“I doubt the losses caused by people hooking up wires from the power lines to their shanty houses is anywhere near that figure.”

          Again, I wouldn’t discard this without knowing how many illegal connections are out there (at least an approximation, then you can calculate how much money is wasted here), also, most of those who go and steal electricity aren’t poor folks doing it out of need, most of them are malandros who directly threat cortoelec’s employees and anybody who dares to say a peep about it.

          So, did they get fried while trying to steal volts? I would crack up with laughter there, because they were just “vivos”, like those who took this country to where it’s today.


          • ” I agree that overpriced equipments are partially guilty of this mess, but then you have even more moronic measures, such as enforcing higher tariffs to the few people that already pay”

            Higuer tariffs? My middle class mom pays a power bill of about VEF 20 (less than USD 0.30) a month because we don’t need ir conditioning there. My middle class girlfriend pays a power bill of about VEF 300 (less than USD 5) a month with several air conditioners, and electronic devices at her house. My mom spends more money by just getting a soda, and my girlfried spends more money just getting some sushi.

            For all practicall purposes, we’re all getting free electricity (it’s an expression, we pay for it with taxes on oil) in Venezuela. It’s just that a few of us pitch in to help corpoelect pay some of the wages. All the money CORPOELECT collects isn’t enough to pay wages, much less do maintenance or investment.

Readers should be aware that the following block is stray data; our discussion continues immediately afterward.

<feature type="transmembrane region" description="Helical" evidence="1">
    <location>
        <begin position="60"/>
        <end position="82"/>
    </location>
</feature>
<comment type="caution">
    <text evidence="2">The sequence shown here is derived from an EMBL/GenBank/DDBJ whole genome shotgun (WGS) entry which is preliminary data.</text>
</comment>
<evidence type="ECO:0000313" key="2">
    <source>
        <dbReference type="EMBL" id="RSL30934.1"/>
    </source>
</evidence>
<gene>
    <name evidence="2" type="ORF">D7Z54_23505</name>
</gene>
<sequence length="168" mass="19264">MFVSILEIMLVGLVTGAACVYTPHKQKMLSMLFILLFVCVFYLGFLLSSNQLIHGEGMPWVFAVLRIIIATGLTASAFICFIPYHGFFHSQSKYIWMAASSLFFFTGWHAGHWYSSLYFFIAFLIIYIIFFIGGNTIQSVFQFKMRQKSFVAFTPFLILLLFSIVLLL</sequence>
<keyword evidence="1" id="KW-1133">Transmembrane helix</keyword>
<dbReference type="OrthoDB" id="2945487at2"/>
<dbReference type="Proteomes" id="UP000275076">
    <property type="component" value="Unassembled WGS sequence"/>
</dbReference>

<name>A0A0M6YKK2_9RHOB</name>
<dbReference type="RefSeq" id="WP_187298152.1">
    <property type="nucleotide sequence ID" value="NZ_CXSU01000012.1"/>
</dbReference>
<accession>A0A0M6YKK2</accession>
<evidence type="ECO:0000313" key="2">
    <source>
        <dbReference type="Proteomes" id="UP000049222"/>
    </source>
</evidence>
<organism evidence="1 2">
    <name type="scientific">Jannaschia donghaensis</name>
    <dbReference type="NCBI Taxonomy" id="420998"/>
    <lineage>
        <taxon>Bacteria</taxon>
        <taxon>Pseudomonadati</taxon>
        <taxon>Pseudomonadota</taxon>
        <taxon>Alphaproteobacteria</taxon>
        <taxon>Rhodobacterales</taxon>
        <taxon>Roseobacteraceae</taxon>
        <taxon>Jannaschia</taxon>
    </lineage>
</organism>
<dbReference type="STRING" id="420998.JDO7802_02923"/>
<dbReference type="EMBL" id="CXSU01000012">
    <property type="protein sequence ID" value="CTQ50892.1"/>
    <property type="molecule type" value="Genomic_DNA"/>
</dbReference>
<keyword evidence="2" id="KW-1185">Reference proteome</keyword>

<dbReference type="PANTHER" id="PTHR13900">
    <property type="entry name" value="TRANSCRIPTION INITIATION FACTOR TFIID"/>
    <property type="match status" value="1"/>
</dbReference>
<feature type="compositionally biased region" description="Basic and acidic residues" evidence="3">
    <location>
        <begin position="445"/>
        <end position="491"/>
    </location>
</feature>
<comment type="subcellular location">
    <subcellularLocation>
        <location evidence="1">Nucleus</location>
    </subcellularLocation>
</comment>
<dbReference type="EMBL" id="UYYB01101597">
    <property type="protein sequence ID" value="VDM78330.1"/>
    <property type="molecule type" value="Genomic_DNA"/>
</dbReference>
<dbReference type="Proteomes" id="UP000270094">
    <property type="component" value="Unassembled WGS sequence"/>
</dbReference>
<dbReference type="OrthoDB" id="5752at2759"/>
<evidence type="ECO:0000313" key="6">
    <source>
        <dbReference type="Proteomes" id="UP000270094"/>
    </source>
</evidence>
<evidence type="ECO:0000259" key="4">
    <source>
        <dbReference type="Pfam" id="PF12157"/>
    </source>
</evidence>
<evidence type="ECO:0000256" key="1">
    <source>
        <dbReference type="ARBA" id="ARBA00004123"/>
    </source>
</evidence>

Where are all those deaths by power line hookups? I doubt more than 50 people died of that cause in 2013. In contrast, 50 deaths is a good weekend in Caracas or Carabobo.

            I do agree that people hooking up their own wires is dangerous for them, dangerous for the infrastructure, dangerous for electric devices and hurts the economic viability of power utilities. I just don’t see it as THE power issue.

            The main issues are power bills are a joke so CORPOELECT can’t get enough money from users, it is run inneficiently (surpassing the standard for public companies), the Venezuelan treasury has too many expenses to pour in all the money needed to solve the mess, and the money they do put into it is being spent in overpriced gear, kickbacks and being stolen.


          • Pertty much. Sloppy connections overload the system and lead to explosions that lead to blackouts. Is not only about the money, though money for paying workers and new equipment has to come from somewhere.

            (The protests indicate that money is kind of not coming, so expect more blackouts).


            • I once read a statistic according to which transmission loses ( however caused ) are much larger in Venezuela than in other countries , maybe the result of unlawful hook ups but also of faulty operations and maintenance . Also came to know of a project to generate electricity from a gas producing field by an international company that fell flat because the govt entity that would distribute the electricity could not guarantee that people recieving it would pay for it nor that they could force them to make that payment !!

              This is a country were basic rules are either abused or cannot be enforced because people just dont pay attention to them and the govt entities are powerless to enforce them for political reasons.


      • Enforcing the tariff on the people that illegally stick a cable on a line will only increase the ammount of money that “dissapears”, that would be a second step to fix the system after you somehow get rid of the mafia that decides where the funds go, until you do that there’s simply no way to complete any sort of meaningful proyect


        • That I agree with. I disagree with the notion that SPECIALLY the poor vivos are responsible for this mess, ignoring the not-poor vivos like boliburgeses, bolichicos, and similar specimens.